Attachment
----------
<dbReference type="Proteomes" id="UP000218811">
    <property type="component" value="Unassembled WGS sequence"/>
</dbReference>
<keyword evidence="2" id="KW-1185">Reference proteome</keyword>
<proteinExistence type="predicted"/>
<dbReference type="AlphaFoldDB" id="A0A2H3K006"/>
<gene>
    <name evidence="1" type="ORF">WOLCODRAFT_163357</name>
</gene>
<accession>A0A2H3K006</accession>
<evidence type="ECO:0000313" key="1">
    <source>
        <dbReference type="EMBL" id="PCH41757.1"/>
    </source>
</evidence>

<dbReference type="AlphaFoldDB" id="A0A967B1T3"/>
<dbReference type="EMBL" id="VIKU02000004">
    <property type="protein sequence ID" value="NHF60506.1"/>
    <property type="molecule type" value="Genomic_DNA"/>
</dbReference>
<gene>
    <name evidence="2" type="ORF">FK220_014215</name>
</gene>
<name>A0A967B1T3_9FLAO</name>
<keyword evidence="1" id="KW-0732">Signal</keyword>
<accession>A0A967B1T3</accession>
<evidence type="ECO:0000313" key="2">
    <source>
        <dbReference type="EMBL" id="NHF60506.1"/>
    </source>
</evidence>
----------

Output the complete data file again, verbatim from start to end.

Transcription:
<dbReference type="Proteomes" id="UP000218811">
    <property type="component" value="Unassembled WGS sequence"/>
</dbReference>
<keyword evidence="2" id="KW-1185">Reference proteome</keyword>
<proteinExistence type="predicted"/>
<dbReference type="AlphaFoldDB" id="A0A2H3K006"/>
<gene>
    <name evidence="1" type="ORF">WOLCODRAFT_163357</name>
</gene>
<accession>A0A2H3K006</accession>
<evidence type="ECO:0000313" key="1">
    <source>
        <dbReference type="EMBL" id="PCH41757.1"/>
    </source>
</evidence>

<dbReference type="AlphaFoldDB" id="A0A967B1T3"/>
<dbReference type="EMBL" id="VIKU02000004">
    <property type="protein sequence ID" value="NHF60506.1"/>
    <property type="molecule type" value="Genomic_DNA"/>
</dbReference>
<gene>
    <name evidence="2" type="ORF">FK220_014215</name>
</gene>
<name>A0A967B1T3_9FLAO</name>
<keyword evidence="1" id="KW-0732">Signal</keyword>
<accession>A0A967B1T3</accession>
<evidence type="ECO:0000313" key="2">
    <source>
        <dbReference type="EMBL" id="NHF60506.1"/>
    </source>
</evidence>